Types of Pets

Medically Reviewed by Amy Flowers, DVM on November 08, 2021
4 min read

Many households have pets. Not only are they lovable additions to a family, but they can also be entertaining. Before choosing a pet, consider what pets you already have and what you want to get out of having a new pet.

There are hundreds of different animals kept as pets, from cats and dogs to fish and snakes. Some pet breeds you’ve probably heard of, while others are more mysterious. Learn more about the different types of pets you can adopt.

When you hear the word ‘pet,’ you probably think of cats and dogs. You may even consider birds and fish. More traditional pets are ones that have been domesticated to live as pets. They are usually bred in captivity and haven’t lived in the wild for generations. 

Over the course of history, pets were domesticated because of a few key factors:

  • They grow and mature quickly, making them efficient to raise
  • There are multiple periods of fertility within a year, making them efficient to breed
  • Plant-based diets make them easy to feed
  • They adapt easily to new environments and changes

Cats as pets. Cats are wonderful companions because of their easy-going nature and low maintenance care. Plus, they are playful and curious, so they can be very entertaining pets. 

Cats can be mixed-breed or purebred, and you can choose a cat based on its characteristics, behavior traits, and fur patterns. They can be trained to use a litter box inside.

Dogs as pets.  Dogs bond with their owners and make excellent companions. While they are more high-maintenance than cats, they are also easier to train in general.

Dogs don’t traditionally use litter boxes like cats do, so you’ll have to invest time in training your pet dog to use the bathroom outside. Be available over the course of your day to let your dog out for bathroom breaks and activity.

There is no definitive way to identify an animal as “exotic” when it comes to pets. Traditionally, exotic pets were considered wild animals taken into captivity. However, the definition has expanded to include any animal not bred to be domesticated and live in homes. 

Many states have laws outlining species considered to be exotic. Some breeds of pets are illegal to keep, so check your local and state laws before adopting an exotic animal. These laws are designed to protect exotic animals since they require specialized care. Some types of exotic pets include:

Amphibians. Species that make good pets include African Clawed Frogs, Dwarf Clawed Frogs, Fire Bellied Toads, and Northern Leopard Frogs.

Birds: Many birds like finches and cockatiels are domesticated, but others are considered exotic, including African greys, Amazons, Canary Wing Bee Bees, Cockatoos, and Lories. 

Insects and arachnids: Breeds most frequently adopted include hissing cockroaches, praying mantis, tarantulas, and scorpions.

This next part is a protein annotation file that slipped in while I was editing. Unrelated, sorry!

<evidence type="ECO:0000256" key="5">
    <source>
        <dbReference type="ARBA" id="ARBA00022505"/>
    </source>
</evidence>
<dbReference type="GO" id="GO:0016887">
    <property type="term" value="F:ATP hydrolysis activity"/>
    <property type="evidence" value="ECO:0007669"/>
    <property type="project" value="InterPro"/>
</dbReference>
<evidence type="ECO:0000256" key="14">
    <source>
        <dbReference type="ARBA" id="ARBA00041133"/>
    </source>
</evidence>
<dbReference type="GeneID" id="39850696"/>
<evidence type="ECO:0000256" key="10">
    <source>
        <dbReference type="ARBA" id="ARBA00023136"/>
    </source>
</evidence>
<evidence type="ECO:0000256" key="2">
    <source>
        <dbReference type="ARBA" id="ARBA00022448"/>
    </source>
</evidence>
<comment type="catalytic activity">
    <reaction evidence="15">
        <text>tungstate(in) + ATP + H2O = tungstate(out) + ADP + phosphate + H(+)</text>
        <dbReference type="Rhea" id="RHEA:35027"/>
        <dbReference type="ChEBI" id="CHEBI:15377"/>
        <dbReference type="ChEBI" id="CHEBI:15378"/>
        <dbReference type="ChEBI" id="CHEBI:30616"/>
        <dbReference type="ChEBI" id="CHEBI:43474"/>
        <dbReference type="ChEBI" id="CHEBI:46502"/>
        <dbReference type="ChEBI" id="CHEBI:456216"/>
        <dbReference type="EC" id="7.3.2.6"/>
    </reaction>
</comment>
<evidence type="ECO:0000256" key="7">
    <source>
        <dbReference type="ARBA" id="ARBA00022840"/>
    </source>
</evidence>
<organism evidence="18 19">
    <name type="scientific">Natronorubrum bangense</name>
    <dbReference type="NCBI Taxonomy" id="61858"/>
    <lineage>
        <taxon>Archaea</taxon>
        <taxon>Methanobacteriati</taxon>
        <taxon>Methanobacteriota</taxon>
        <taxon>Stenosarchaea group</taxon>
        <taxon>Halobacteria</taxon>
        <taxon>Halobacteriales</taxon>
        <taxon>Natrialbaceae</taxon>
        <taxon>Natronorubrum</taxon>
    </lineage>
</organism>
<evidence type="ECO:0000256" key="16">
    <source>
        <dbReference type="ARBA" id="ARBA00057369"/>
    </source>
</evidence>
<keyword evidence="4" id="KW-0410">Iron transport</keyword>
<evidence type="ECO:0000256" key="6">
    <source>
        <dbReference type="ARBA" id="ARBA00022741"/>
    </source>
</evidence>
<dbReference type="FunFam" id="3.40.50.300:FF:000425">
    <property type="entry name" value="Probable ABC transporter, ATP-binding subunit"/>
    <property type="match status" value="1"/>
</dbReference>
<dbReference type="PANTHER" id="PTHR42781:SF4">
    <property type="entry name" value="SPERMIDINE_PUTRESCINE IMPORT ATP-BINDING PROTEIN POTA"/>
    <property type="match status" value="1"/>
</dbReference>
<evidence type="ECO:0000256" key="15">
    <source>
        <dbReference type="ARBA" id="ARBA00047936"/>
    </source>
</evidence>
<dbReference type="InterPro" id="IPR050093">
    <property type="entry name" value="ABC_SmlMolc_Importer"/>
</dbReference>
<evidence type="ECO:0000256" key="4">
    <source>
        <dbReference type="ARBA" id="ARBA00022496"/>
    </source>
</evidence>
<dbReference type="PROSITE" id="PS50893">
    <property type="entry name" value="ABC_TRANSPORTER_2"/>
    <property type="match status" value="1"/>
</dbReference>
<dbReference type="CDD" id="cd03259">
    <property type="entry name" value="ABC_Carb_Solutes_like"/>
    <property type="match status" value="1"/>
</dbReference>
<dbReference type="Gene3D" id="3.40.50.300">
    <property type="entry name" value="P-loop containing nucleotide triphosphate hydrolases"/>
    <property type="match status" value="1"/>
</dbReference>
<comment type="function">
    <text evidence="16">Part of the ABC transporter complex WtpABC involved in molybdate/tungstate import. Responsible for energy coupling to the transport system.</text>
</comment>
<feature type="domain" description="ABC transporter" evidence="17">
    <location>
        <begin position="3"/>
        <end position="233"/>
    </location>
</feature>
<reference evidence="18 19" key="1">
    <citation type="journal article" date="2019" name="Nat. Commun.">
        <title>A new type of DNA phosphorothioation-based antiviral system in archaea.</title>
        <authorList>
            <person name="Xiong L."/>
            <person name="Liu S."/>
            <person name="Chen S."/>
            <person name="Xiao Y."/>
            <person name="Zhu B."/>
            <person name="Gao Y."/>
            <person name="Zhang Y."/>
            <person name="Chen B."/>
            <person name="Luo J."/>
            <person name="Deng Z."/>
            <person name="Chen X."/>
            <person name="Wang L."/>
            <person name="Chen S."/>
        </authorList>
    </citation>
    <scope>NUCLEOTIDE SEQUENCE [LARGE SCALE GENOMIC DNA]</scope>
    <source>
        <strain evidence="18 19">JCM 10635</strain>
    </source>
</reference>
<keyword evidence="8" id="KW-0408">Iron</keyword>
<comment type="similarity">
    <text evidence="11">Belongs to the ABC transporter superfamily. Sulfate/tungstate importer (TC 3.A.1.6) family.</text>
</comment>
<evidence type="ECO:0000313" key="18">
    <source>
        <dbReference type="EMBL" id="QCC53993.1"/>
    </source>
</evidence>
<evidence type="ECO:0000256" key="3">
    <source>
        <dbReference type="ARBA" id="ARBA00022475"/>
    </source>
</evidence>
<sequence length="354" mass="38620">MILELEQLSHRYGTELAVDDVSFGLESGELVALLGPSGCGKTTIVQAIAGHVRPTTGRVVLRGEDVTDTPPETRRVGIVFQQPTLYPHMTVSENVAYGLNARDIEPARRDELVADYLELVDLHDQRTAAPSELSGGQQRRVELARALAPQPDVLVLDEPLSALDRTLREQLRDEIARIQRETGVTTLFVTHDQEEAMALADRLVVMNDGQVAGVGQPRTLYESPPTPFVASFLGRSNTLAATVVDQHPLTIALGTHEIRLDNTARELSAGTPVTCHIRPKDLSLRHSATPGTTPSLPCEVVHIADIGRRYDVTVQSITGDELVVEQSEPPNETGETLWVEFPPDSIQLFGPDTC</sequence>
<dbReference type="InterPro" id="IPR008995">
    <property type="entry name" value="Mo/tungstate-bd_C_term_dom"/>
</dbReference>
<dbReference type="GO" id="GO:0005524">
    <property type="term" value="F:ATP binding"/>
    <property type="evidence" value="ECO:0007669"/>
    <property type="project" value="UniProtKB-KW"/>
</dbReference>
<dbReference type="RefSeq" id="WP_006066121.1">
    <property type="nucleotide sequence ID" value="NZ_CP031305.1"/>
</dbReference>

Reptiles: Species include Anoles, Bearded Dragons, Burmese Pythons, Ornate Box Turtles, and Chinese Water Dragons

Rodents: While some of these pets may seem to be common, they are still considered exotic. Many families adopt chinchillas, mice, gerbils, prairie dogs, ferrets, and rats.

Consider housing. Cats and dogs can roam freely, but fish and exotic pets require housing that looks and feels like their natural habitat. While some exotic pets, like ferrets, can roam free in your house like cats and dogs, others cannot. For example, reptiles carry diseases that are dangerous for humans, so they should be kept properly caged. 

If you have to purchase a cage or tank, think about how large your pet will grow and purchase a home that will meet his needs long-term. If you adopt more than one of the same animal, they may require a larger home to share or separate homes depending on the species.

Turtles and amphibians may need tanks that have both water and “land” to be completely fulfilled. Since reptiles are cold-blooded, you may have to invest in a UV light to help regulate body temperature.

Veterinary costs. Cats and dogs require regular examinations and vaccinations, and so do many exotic pets. All pets have specific needs, so don’t assume that small pets like fish are easier to care for. Do your research and find a veterinarian who specializes in the care of your particular pet. 

If you already have pets, talk to your veterinarian before adopting another one. Your vet can help you navigate local laws for exotic pets and ensure all your animals are compatible and will get along. They can also give you tips for introducing your new pet to the ones you already own.

Food: Pet food nutrition labels aren’t the same as those for human food but as with human, quality as better. Cats are meat eaters and need diets that are high in animal protein. Your dog must have water, protein, fat, carbs, and some vitamins and minerals to be healthy.  Other animals, like snakes, are carnivores and need to eat thawed, pre-killed rodents to meet their nutritional needs.

Some reptiles require a variety of fresh vegetation. You may be tempted to just give lettuce, but your pet will not get enough nutrients to thrive without variety.

No pets should be given human food unless it is cooked meat or fresh fruits and vegetables that are safe for your particular breed. Processed foods are highly dangerous to many species. Fresh water is an important requirement no matter what kind of pet you adopt. Always check with your vet for advice on what is best for your pet's nutritional needs.